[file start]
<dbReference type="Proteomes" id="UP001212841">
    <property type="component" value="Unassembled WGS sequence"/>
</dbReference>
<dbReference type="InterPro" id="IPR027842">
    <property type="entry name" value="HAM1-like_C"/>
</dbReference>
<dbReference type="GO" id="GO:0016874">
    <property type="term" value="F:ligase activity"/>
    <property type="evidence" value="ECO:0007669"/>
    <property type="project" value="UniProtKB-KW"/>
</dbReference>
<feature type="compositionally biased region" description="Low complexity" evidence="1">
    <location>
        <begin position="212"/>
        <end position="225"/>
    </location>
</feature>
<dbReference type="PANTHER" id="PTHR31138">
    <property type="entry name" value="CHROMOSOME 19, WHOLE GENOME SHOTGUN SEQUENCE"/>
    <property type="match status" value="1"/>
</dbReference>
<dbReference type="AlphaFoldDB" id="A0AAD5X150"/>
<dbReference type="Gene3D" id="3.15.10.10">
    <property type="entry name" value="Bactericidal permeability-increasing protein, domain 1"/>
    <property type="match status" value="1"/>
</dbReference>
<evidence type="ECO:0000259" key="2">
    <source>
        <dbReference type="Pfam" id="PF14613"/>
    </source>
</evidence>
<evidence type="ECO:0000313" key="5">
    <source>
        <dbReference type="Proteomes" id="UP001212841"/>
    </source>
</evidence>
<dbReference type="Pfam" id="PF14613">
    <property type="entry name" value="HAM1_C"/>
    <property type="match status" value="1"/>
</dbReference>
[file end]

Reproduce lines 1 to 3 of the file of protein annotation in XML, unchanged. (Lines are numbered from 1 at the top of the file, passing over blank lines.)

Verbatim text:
<dbReference type="Proteomes" id="UP001212841">
    <property type="component" value="Unassembled WGS sequence"/>
</dbReference>